"This is the first controlled feeding study in humans to evaluate the effect of dietary plant-derived omega-3 PUFA on bone turnover, assessed by serum concentrations of [the markers of bone resorption and formation] N-telopeptides (NTx) and bone-specific alkaline phosphatase (BSAP)," wrote lead author Amy Griel from the Penn State Univerisity.
Previous studies have reported that diets with a low ratio of omega-6 fatty acids to omega-3 fatty acids may minimise bone loss, but the studies have mostly focussed on improving omega-3 using the longer-chain omega-3 fatty acids from fish, eicosapentaenoic acid (EPA) and docosahexaenoic acid (DHA).
Writing in the Nutrition Journal, Griel and her co-workers report the results of their randomised, double-blind, balanced order, three-period crossover study with 23 overweight, people (20 men, average age 49.9, average BMI 28.1 kg per sq. m) with moderately high cholesterol levels (5.85 millimoles per litre of serum).
The subjects were randomly assigned to one of three diet groups for six weeks, with three-week washout periods between diet interventions.
The first diet intervention saw the subjects consumed an average American diet (AAD) consisting of 34 per cent total fat, 13 per cent saturated fatty acids (SFA), 13 per cent monounsaturated fatty acids (MUFA), and 9 per cent polyunsaturated fatty acids (PUFA, of which 7.7 per cent was the omega-6 linoleic acid (LA) and 0.8 per cent was the plant omega-3 ALA).
The second diet intervention was the omega-6 rich linoleic acid diet, consisting of 37 per cent total fat, 9 per cent SFA, 12 per cent MUFA, 16 per cent PUFA, of which 12.6 per cent was LA, and 3.6 per cent was ALA).
The third diet intervention was the omega-3 ALA-rich diet, providing 38 per cent of energy from total fat, 8 per cent from SFA, 12 per cent from MUFA, and 17 per cent PUFA, of which 10.5 per cent was from LA, and 6.5 per cent from ALA.. Flaxseed oil and walnuts were the main sources of ALA.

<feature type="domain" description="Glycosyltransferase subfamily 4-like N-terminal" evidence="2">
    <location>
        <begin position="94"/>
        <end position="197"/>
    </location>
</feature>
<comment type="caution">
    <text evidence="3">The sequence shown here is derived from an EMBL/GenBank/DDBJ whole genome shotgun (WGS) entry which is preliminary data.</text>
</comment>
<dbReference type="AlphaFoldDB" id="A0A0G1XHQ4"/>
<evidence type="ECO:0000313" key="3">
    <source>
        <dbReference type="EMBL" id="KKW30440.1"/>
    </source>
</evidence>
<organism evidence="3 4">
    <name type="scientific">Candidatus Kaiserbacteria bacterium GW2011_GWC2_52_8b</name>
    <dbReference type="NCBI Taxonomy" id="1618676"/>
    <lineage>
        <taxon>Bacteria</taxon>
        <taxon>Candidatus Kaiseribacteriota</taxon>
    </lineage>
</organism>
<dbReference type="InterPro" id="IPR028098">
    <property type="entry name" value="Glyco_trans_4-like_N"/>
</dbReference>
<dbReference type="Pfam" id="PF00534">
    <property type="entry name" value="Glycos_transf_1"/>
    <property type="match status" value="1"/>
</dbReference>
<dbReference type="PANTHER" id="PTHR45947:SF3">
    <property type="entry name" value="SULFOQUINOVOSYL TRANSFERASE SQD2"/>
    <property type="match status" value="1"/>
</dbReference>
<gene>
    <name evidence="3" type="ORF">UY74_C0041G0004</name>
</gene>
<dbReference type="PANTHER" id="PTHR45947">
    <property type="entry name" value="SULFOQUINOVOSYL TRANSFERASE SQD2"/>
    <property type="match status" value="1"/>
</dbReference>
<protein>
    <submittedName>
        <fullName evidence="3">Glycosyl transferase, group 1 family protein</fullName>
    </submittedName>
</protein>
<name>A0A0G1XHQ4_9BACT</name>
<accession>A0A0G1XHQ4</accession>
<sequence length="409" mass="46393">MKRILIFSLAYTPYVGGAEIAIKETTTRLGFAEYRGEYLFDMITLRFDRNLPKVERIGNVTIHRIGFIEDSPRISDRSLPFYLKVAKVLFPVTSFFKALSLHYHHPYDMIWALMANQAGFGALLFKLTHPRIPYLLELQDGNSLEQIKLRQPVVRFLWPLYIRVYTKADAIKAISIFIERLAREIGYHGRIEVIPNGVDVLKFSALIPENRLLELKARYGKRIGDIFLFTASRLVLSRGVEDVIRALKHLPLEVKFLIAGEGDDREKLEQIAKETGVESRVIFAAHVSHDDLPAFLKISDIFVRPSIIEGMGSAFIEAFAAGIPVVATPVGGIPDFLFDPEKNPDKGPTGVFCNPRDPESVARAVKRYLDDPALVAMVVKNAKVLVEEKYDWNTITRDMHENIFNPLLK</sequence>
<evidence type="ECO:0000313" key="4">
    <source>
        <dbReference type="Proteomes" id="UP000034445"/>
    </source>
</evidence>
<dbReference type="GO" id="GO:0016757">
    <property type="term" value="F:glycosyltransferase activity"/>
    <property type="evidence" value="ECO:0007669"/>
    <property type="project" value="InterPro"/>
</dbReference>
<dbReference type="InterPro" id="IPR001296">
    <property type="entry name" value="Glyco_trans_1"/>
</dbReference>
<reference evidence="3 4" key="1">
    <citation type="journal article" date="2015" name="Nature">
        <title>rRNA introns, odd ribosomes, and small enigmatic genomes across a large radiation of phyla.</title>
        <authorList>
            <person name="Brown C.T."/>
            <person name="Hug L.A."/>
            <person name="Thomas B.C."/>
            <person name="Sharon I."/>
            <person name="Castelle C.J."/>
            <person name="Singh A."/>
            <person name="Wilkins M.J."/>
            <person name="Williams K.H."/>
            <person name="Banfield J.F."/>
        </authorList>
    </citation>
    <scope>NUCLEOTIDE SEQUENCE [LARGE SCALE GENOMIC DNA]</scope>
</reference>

At the end of all the three intervention diets, the researchers report that mean concentrations of the bone resorption marker NTx were significantly decreased following the ALA diet that the LA and AAD (13.2 versus 13.8 and 15.59 nanomoles bone collagen equivalents (BCE), respectively).
No changes in the marker for bone formation, BSAP, were observed.
Levels of tumour necrosis factor alpha (TNF-alpha), a marker for inflammation, was also found to decrease more after consuming the ALA-rich diet than the other two diets: 10.3 nanograms per litre for ALA, compared to 13.3 and 18.2 for the LA and AAD diets, respectively.
"The results indicate that plant sources of dietary n-3 PUFA may have a protective effect on bone metabolism via a decrease in bone resorption in the presence of consistent levels of bone formation," said the researchers.
The mechanism behind the benefits appears to be the ratio between omega-6 to omega-3 fatty acids, they said. Previous research has reported that omega-6 fatty acids are converted into pro-inflammatory prostaglandins, while omega-3 fatty acids are metabolised into anti-inflammatory prostaglandins.
Further studies are necessary to further clarify these relationships, they said.
"The present results suggest that incorporating plant sources of n-3 PUFA into the diet may provide health benefits not only to the cardiovascular system, but also to the skeletal system," concluded the researchers.
Osteoporosis is estimated to affect about 75m people in Europe, the USA and Japan. According to the International Osteoporosis Foundation, the total direct cost of osteoporotic fractures is €31.7bn in Europe, and 17.5bn in the US (2002 figure). The total annual cost of osteoporosis in the UK alone is over £1.7bn (€2.5bn), equivalent to £5m (€7.3m) each day.
Source: Nutrition Journal January 2007, Volume 6, doi:10.1186/1475-2891-6-2 "An increase in dietary n-3 fatty acids decreases a marker of bone resorption in humans" Authors: A.E. Griel, P.M. Kris-Etherton, K.F. Hilpert, G. Zhao, S.G. West and R.L. Corwin